Treatment slots for methamphetamine addiction in Oklahoma are in short supply, according to Terri White, the state’s Mental Health and Substance Abuse Commissioner.
There are 95 fewer in-patient substance abuse treatment beds in the state compared with 2009, the Tulsa World reports. White says people on a waiting list for treatment often end up addicted, in jail or dead before they can be helped. She notes there are not enough outpatient treatment slots.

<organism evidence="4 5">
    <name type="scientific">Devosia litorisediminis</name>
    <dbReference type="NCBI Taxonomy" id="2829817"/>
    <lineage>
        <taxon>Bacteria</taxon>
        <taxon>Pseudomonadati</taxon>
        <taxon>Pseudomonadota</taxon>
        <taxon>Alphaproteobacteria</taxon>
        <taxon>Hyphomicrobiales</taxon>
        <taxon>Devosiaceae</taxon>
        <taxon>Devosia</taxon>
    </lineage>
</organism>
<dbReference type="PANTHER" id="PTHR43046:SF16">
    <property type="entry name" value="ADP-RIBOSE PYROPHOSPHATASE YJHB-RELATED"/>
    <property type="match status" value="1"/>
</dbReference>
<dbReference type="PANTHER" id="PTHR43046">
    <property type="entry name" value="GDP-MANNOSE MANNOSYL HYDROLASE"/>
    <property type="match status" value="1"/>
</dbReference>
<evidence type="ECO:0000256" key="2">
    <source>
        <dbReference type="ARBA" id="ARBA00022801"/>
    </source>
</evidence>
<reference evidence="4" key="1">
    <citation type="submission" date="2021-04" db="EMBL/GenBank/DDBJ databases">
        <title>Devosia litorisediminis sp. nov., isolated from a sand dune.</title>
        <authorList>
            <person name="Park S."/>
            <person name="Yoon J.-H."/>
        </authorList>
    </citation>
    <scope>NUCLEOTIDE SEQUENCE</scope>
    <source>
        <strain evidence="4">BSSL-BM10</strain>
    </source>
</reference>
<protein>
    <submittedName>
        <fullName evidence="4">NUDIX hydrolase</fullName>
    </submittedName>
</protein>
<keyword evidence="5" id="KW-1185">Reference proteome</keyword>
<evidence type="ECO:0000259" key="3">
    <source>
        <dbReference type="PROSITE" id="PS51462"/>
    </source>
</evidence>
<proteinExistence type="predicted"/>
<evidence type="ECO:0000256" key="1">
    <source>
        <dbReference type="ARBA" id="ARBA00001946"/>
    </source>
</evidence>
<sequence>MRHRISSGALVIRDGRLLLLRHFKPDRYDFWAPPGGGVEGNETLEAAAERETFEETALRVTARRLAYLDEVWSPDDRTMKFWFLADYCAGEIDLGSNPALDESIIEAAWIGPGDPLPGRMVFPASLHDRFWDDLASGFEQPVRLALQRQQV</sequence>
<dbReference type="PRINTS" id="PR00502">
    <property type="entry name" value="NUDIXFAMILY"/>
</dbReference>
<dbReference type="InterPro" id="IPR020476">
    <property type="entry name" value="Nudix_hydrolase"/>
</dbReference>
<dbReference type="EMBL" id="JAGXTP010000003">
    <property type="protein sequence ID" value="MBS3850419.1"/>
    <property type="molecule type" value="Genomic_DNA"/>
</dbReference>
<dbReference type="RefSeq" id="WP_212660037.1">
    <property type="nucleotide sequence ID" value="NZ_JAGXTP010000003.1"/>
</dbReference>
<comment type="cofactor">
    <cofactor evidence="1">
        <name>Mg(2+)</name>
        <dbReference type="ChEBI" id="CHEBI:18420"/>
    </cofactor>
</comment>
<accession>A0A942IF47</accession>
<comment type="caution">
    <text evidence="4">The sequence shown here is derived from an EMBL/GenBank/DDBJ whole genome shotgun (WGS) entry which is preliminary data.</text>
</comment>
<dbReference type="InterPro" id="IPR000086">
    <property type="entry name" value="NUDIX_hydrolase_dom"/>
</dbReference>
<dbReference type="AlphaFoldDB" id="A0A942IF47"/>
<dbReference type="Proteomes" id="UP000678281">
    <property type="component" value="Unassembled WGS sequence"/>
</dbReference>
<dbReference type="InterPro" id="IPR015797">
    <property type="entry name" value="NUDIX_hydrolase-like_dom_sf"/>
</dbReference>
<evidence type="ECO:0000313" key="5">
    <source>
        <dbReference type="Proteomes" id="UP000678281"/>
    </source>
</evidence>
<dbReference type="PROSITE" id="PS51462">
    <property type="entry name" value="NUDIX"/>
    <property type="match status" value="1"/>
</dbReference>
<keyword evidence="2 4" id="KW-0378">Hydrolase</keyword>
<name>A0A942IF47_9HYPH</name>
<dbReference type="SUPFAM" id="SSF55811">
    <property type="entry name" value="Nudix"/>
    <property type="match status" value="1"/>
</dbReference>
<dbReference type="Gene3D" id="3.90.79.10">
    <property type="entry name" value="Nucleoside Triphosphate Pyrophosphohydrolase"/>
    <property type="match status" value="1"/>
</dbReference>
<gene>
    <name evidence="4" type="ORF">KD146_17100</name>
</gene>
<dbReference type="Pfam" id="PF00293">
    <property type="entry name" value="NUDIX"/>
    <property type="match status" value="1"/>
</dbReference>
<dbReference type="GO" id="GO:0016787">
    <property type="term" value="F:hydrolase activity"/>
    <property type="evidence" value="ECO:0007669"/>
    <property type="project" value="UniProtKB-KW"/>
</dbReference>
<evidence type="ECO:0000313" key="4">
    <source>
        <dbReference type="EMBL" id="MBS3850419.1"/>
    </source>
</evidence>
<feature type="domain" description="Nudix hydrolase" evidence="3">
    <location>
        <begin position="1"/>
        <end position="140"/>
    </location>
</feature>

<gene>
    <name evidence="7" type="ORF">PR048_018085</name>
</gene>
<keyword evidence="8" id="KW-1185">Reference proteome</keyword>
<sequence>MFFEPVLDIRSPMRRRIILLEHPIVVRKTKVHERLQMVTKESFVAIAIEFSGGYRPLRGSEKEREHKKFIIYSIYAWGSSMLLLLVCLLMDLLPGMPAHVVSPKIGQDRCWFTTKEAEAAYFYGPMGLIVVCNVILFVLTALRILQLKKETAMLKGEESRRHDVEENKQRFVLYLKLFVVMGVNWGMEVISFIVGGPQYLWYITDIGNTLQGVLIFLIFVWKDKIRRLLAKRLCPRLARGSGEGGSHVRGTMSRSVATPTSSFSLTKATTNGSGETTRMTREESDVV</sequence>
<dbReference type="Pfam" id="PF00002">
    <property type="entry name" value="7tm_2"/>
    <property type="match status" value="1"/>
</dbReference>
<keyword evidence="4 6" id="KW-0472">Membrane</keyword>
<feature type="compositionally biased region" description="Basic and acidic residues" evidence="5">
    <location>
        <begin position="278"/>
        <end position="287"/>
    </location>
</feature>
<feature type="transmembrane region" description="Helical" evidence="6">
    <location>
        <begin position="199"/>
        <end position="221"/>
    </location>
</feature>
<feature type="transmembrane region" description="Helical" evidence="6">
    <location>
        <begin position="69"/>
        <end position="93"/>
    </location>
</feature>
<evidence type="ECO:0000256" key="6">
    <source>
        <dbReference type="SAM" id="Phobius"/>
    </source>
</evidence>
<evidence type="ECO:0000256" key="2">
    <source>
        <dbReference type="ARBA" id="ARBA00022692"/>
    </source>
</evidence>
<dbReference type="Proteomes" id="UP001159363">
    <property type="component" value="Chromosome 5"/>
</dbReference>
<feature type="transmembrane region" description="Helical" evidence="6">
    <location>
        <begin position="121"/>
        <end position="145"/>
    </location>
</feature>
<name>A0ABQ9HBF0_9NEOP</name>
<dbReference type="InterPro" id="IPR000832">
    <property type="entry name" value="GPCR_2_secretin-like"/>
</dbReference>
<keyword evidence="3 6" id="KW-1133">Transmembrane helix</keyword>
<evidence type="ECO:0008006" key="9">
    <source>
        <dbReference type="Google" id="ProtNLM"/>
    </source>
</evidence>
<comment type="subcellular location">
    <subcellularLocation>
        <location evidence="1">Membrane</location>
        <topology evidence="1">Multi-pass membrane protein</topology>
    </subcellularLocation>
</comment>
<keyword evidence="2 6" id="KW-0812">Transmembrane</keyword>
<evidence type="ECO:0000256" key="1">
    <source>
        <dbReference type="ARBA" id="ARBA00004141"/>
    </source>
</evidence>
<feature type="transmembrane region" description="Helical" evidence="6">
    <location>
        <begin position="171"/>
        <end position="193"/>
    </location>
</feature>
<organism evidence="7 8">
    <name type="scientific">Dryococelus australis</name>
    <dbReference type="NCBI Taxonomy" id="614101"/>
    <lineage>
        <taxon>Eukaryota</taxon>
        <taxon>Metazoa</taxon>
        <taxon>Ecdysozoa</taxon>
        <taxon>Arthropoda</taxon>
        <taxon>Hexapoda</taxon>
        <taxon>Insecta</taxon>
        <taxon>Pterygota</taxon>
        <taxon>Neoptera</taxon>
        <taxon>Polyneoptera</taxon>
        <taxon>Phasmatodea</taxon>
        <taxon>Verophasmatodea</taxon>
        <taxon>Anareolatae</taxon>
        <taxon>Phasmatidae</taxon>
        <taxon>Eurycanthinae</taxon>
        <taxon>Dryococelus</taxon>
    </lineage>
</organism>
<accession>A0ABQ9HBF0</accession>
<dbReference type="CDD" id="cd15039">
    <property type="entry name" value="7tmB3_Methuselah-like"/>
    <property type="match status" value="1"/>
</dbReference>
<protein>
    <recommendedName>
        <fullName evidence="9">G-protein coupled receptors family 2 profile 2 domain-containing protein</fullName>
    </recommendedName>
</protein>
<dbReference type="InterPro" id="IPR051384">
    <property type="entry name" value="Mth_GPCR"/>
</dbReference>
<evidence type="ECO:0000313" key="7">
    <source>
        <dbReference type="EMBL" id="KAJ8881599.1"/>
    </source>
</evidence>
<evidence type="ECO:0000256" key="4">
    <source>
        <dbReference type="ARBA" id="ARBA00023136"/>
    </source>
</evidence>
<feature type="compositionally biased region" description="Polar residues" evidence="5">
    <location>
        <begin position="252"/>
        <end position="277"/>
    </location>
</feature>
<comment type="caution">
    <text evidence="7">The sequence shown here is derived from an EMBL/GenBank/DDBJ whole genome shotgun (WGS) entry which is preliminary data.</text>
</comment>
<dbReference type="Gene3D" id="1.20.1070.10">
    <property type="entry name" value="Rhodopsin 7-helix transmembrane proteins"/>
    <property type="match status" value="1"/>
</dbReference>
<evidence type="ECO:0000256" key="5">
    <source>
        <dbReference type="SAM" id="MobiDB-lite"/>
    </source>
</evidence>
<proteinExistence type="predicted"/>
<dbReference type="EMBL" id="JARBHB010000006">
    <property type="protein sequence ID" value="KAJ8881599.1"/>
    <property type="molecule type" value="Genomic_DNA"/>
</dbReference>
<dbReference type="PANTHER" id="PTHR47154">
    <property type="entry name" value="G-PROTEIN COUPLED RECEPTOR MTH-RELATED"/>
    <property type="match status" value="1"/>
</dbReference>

The state Mental Health Department has requested $4.5 million to return the lost in-patient treatment slots, and an additional $105 million for a “Smart on Crime” initiative, much of it for substance abuse treatment programs.
The state is trying to disrupt the supply of methamphetamine, through pending legislation that would require a prescription to buy pseudoephedrine, a key ingredient in meth manufacturing. Another proposed measure would broaden Oklahoma’s electronic pseudoephedrine sales monitoring network to include neighboring states.
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